Marginálie book club

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Current book club title

Orientalism (Twenty Fifth Anniversary Edition) by Edward Said
Tragically, it might be as good a time as any to read Said's Orientalism. This edition, the preface to which was written in New York in 2003 a few months before the author's death, touches upon what was then the latest intervention in the Middle East under George W. Bush, Tony Blair et al. There was much that Said did not live to see.

Orientalism is an important but also, perhaps, a difficult and intimidating book. Christopher Rozruch remembers discussions of it while he was studying politics at university from 1999 - 2002. He cannot yet be sure he will manage to read it still less understand it well. Still, there are countless resources about it and there will be much to discuss. Said himself speaks about the book in this video, but many others could surely be found.

Jitsi Meets

Thursday 7th June, 2018 around 19:00 Central European summer time. See for url and connection details. The first meet will be to outline the idea and demonstrate Jitsi. As elsewhere on Marginálie, part of the purpose will be to demonstrate some of the possibilities of existing technologies. The book club itself will meet again sometime over the summer. It is possible that a number of films by Adam Curtis will also be discussed in those later meetings.

The introduction, which can be seen here on YouTube, discusses how the Book Club is intended to look. It talks about Orientalism, mentions another couple of books which could be discussed and lays out the format etc. I did not post a link beforehand - I got waylaid by a friend and was a little too embarrassed to say I was going next door to talk to myself on the internet, which is what it felt like at this point. The same embarrassment can be sense at a couple of points during the video.

Background and overview

The Marginálie book club is in some ways an idea ten years in the making. This does not mean it will not still take some ironing out. It involves developing a protocol surrounding open tools such as PeerView, Jitsi, and more traditional torrents of creative commons-licensed videos and audio recordings of people making video diaries, asking and answering questions about cultural works, typically though not exclusively books. Torrent links might be used to directories of CC-licensed video and audio works which might potentially be later stitched together by people in their own edits of themselves and others trying to come to an understanding with these books. These might then be pieced together using software such as Kdenlive, perhaps using templates that permit them to release Marginálie-branded videos. This would mean these templates being released on their own license. While some videos might be produced for people who have already tackled a book - with spoilers galore - others might be introductions and discussions of books either for those too intimidated to tackle them, or for people who will need a discussion in order to be able to meet them halfway. Of course, it may be that there are no derivates but just the original video of the meet.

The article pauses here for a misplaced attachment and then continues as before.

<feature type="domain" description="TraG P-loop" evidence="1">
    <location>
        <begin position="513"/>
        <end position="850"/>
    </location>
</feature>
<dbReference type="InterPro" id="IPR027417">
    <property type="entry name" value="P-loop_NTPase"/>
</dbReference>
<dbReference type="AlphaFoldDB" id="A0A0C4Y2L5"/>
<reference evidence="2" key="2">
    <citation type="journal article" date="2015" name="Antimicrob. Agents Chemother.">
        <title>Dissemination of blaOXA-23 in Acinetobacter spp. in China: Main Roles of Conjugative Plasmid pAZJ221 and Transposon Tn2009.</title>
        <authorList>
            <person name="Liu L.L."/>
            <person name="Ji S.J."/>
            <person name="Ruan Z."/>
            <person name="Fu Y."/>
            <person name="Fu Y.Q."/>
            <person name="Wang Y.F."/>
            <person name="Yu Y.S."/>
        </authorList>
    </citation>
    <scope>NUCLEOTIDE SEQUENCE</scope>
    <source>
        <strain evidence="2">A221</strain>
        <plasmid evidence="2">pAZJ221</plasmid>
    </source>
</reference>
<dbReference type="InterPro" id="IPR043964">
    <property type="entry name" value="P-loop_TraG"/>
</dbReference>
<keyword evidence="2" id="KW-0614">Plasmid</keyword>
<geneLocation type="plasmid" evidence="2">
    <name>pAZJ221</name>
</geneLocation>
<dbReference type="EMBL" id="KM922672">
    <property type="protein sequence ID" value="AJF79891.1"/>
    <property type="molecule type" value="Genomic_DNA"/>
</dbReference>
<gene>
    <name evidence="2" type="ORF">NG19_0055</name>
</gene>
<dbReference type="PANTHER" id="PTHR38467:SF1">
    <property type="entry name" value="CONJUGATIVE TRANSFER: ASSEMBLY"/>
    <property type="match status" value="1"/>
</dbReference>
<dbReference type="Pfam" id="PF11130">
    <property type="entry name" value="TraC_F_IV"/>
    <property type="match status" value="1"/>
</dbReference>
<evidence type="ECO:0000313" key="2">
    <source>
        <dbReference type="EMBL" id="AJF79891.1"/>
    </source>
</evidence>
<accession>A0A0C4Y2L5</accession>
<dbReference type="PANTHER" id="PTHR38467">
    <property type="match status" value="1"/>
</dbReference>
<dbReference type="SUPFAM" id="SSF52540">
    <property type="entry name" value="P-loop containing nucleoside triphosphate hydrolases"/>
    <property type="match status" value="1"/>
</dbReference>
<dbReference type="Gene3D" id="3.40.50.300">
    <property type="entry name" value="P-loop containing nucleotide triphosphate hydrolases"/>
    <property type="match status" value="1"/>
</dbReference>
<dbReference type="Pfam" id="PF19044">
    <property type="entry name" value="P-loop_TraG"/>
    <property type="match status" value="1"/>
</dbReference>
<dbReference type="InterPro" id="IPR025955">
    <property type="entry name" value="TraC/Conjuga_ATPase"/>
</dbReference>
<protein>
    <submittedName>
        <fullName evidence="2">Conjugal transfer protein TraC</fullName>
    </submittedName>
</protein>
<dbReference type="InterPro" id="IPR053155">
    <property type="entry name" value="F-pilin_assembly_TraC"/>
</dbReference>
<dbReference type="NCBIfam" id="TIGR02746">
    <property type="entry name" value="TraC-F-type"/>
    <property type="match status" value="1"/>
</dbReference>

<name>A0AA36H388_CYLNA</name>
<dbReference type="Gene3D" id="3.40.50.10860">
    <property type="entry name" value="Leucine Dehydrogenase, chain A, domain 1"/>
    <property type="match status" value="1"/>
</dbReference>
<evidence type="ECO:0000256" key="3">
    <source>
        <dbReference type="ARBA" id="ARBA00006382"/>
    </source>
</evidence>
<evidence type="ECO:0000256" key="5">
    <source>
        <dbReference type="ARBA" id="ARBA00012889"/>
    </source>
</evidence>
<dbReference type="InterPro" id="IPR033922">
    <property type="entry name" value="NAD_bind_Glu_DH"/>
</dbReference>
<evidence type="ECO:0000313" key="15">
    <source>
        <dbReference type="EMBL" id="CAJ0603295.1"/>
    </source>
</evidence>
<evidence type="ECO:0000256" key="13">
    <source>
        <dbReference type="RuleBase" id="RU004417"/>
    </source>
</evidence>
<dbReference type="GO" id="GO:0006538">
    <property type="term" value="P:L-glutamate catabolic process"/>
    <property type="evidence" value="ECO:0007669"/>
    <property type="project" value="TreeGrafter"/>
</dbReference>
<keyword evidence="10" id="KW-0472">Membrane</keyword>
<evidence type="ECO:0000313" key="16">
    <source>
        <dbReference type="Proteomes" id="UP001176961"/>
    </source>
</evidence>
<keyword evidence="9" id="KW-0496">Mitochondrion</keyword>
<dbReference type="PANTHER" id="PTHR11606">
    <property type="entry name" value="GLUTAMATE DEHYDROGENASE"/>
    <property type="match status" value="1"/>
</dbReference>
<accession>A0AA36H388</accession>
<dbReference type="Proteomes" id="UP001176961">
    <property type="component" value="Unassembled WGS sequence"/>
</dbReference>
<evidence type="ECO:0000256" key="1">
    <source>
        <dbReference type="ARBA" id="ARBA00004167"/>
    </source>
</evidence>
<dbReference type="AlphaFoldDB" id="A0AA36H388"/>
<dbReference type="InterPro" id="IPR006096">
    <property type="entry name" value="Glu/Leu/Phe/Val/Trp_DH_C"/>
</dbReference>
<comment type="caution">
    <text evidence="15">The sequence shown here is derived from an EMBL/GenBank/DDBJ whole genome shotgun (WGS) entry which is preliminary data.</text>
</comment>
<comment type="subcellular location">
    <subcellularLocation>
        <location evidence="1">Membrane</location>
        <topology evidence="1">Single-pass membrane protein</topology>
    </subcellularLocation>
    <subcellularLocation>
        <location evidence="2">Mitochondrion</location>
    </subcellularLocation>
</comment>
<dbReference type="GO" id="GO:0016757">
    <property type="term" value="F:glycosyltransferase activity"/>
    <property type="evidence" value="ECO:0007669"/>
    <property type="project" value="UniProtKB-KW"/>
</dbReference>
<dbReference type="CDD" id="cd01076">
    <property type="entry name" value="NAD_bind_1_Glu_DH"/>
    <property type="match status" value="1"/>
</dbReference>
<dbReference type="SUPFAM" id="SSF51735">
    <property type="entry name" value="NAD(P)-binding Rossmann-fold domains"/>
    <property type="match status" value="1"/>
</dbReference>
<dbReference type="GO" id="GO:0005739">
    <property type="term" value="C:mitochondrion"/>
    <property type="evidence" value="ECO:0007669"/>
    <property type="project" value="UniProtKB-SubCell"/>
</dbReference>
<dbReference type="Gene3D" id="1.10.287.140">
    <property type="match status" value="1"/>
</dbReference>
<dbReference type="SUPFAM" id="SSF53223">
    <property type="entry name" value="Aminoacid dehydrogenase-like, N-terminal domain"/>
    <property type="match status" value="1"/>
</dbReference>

Basic protocol

A book will be announced, a link to a Jitsi meet conference posted, and either a livefeed to YouTube or, better, a stream saved to later be uploaded to a more open hosting solution. Ultimately, this might be something like a self-hosted PeerView instance or a torrent with web torrent fallback.

Titles and works



Bloodaxe Books

Krozruch has copies of a number of Bloodaxe compilations and some other collections and poetry handbooks, many of which serve as excellent introductions to the art of poetry in practically all of its forms.

Comma Press

While in Wales, Christopher Rozruch went to a couple of book launches by Comma Press and attended a course in the short story which was curtailed by his move back to Prague in January, 2013. If we are to understand any of the issues raised by the first Marginálie book club choice, Orientalism, then Comma Press, which pledged to publish only books from countries "banned" by Trump's executive order[1] will be key.

Verso Press

A radical publisher based in New York. Verso sells non-DRM ebooks and has some excellent books both in digital and physical form.

Virago Press

Virago bills itself as an "international publisher of books by women". Its podcast may be a good way to discover more about it and its authors.


Fra is a small publisher based in Prague. It publishes books in Czech. These might nevertheless be occasionally constructively discussed in English.


BookServer is a project from the Internet Archive.


As ever: @krozruch at keybase

Footnotes and references

  1. This interview with Ra Page mentions the Muslim Ban at the end but also gives a sense of what Comma Press is about, where it comes from, and why it may be of interest to Marginálie.